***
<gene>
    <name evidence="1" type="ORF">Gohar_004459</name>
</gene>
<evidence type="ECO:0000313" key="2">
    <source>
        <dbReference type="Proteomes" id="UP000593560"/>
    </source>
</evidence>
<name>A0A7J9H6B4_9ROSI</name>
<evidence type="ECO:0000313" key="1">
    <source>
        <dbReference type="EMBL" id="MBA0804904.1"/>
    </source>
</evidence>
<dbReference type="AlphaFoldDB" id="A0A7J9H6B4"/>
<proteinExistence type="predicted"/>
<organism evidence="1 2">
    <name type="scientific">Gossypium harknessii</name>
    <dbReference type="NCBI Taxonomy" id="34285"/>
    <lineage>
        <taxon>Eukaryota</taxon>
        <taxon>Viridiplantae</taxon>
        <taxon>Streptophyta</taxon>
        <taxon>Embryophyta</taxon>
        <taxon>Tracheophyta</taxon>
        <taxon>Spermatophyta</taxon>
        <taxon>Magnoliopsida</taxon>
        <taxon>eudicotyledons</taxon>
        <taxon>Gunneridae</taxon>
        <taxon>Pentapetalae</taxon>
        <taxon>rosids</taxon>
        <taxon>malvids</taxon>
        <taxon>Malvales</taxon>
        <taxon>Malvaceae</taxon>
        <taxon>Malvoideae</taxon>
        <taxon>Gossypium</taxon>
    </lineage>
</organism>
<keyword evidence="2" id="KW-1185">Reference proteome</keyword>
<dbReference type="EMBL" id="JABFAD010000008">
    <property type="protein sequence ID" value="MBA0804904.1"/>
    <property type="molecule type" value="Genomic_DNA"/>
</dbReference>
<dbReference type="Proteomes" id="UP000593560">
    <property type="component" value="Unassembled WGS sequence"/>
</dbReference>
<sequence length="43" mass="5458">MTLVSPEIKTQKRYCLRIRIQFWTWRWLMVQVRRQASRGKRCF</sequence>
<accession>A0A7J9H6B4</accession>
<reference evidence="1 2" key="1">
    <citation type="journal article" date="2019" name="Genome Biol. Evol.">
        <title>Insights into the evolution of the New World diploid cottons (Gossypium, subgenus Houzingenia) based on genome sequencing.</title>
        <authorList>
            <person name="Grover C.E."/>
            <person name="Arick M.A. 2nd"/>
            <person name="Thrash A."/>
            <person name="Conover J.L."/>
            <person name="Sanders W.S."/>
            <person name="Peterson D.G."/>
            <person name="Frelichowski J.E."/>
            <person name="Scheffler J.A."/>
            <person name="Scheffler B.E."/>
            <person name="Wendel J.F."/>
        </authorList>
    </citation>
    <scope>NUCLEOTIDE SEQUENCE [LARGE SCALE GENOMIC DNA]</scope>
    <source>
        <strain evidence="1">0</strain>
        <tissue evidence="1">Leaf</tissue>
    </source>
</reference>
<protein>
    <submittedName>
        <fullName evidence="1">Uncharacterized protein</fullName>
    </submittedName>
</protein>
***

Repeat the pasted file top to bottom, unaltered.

<gene>
    <name evidence="1" type="ORF">Gohar_004459</name>
</gene>
<evidence type="ECO:0000313" key="2">
    <source>
        <dbReference type="Proteomes" id="UP000593560"/>
    </source>
</evidence>
<name>A0A7J9H6B4_9ROSI</name>
<evidence type="ECO:0000313" key="1">
    <source>
        <dbReference type="EMBL" id="MBA0804904.1"/>
    </source>
</evidence>
<dbReference type="AlphaFoldDB" id="A0A7J9H6B4"/>
<proteinExistence type="predicted"/>
<organism evidence="1 2">
    <name type="scientific">Gossypium harknessii</name>
    <dbReference type="NCBI Taxonomy" id="34285"/>
    <lineage>
        <taxon>Eukaryota</taxon>
        <taxon>Viridiplantae</taxon>
        <taxon>Streptophyta</taxon>
        <taxon>Embryophyta</taxon>
        <taxon>Tracheophyta</taxon>
        <taxon>Spermatophyta</taxon>
        <taxon>Magnoliopsida</taxon>
        <taxon>eudicotyledons</taxon>
        <taxon>Gunneridae</taxon>
        <taxon>Pentapetalae</taxon>
        <taxon>rosids</taxon>
        <taxon>malvids</taxon>
        <taxon>Malvales</taxon>
        <taxon>Malvaceae</taxon>
        <taxon>Malvoideae</taxon>
        <taxon>Gossypium</taxon>
    </lineage>
</organism>
<keyword evidence="2" id="KW-1185">Reference proteome</keyword>
<dbReference type="EMBL" id="JABFAD010000008">
    <property type="protein sequence ID" value="MBA0804904.1"/>
    <property type="molecule type" value="Genomic_DNA"/>
</dbReference>
<dbReference type="Proteomes" id="UP000593560">
    <property type="component" value="Unassembled WGS sequence"/>
</dbReference>
<sequence length="43" mass="5458">MTLVSPEIKTQKRYCLRIRIQFWTWRWLMVQVRRQASRGKRCF</sequence>
<accession>A0A7J9H6B4</accession>
<reference evidence="1 2" key="1">
    <citation type="journal article" date="2019" name="Genome Biol. Evol.">
        <title>Insights into the evolution of the New World diploid cottons (Gossypium, subgenus Houzingenia) based on genome sequencing.</title>
        <authorList>
            <person name="Grover C.E."/>
            <person name="Arick M.A. 2nd"/>
            <person name="Thrash A."/>
            <person name="Conover J.L."/>
            <person name="Sanders W.S."/>
            <person name="Peterson D.G."/>
            <person name="Frelichowski J.E."/>
            <person name="Scheffler J.A."/>
            <person name="Scheffler B.E."/>
            <person name="Wendel J.F."/>
        </authorList>
    </citation>
    <scope>NUCLEOTIDE SEQUENCE [LARGE SCALE GENOMIC DNA]</scope>
    <source>
        <strain evidence="1">0</strain>
        <tissue evidence="1">Leaf</tissue>
    </source>
</reference>
<protein>
    <submittedName>
        <fullName evidence="1">Uncharacterized protein</fullName>
    </submittedName>
</protein>